The best part about a fish tale is the retelling


July 20, 2008|By JANET GILBERT

I owned the original "Pocket Fisherman," one of Ron Popeil's early inventions advertised on television with gusto in the 1970s. It really did transform amateur fishing into a more spur-of-the-moment activity, especially for kids.

No longer did I have to persuade my dad to put down his New York Times and spend an hour untangling the lines of the big poles stored in the basement. Now I could grab my own Pocket Fisherman and spend an hour untangling its line myself. But this was only because I kept it under my bed with my Fun Flowers molds, Colorforms and Click-Clacks.

Ronco's Pocket Fisherman infomercial was compelling. I was convinced that the product would make me a better fisherwoman, though the ad mostly featured guys in hats reeling in poster-perfect fish. At one point, the voice-over proclaimed, "Want to make a boy happy?" I was not dissuaded by this gender-specific marketing. I wanted a Pocket Fisherman, so I asked for one for my birthday. And I got one.

I got one! I got one!

It's the cry of the angler the world over. Yet I declined to join my father and older brother on their lengthy waits for a bite on lakefronts, piers or charter boats. Fishing at my local Loft's Pond was all I wanted, and the best type of sport fishing, ever. A two-minute walk from the house, you could comfortably lounge on the shore, provided you didn't mind a little duck-doo. Invariably, somebody from the neighborhood showed up to keep you company. Weeping willows provided a canopy of shade, and a wad of white bread was the bait of choice. You always caught something and you couldn't eat what you caught - mostly carp and if I'm not mistaken, goldfish - so everyone ended up happy at the end of the day.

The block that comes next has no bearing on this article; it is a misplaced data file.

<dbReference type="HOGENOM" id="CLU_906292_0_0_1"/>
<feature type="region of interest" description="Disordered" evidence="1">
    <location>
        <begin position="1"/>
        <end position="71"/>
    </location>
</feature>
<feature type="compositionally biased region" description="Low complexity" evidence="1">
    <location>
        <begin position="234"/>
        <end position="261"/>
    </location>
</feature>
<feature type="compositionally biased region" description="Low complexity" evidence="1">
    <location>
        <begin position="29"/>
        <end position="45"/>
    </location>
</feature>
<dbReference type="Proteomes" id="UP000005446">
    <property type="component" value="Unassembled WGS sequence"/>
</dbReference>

I think the best parts of fishing for me were the anticipation of the catch and the camaraderie of the group on the expedition. I discovered later that serious fishing is more of a solitary activity, unless you count the mosquitoes. Like golf, it's not for the chatty. I think it's more suited to a contemplative personality, and I just didn't have the patience to stand around and catch nothing.

So it makes sense that my best fishing story isn't mine at all - it's my older brother's. On vacation at Fire Island, we rode our bikes to the ocean one night to do some surfcasting. I brought my Pocket Fisherman. But that evening there were hundreds of tiny, shiny silver fish washing up on the shoreline, so I spent my time running along the water's edge, tossing back the ones that flipped too far up on the beach to be caught by the next wave.

Suddenly my brother got a bite. The tip of his fishing pole bowed incongruously to the surface of the water; he waded deeper into the ocean so it wouldn't snap.

It was a big one.

He reeled in the hugest bluefish we had ever seen. Its head alone was too big for the catch bucket. It glistened in the moonlight like a large, wet bluefish. It was bigger than Argentina. I screamed.

"Get Dad!" my brother yelled, "GET DAD!"

I ran and hopped on the bike, pedaling madly toward the beach house, all the while yelling at the top of my lungs, "My brother caught a huge blue fish!"

Thanks to my first successful PR campaign, the shore was lined with fishermen hauling in big blues by the time my family arrived.

My brother didn't catch another fish that night, and a part of him was probably disappointed. And maybe a little annoyed, because I had let the entire island in on what might have been the fishing night of the century and his one big catch.

Luckily I just caught that fish again for his 50th birthday, right here.

To contact Janet or hear podcasts, visit

Baltimore Sun Articles
Please note the green-lined linked article text has been applied commercially without any involvement from our newsroom editors, reporters or any other editorial staff.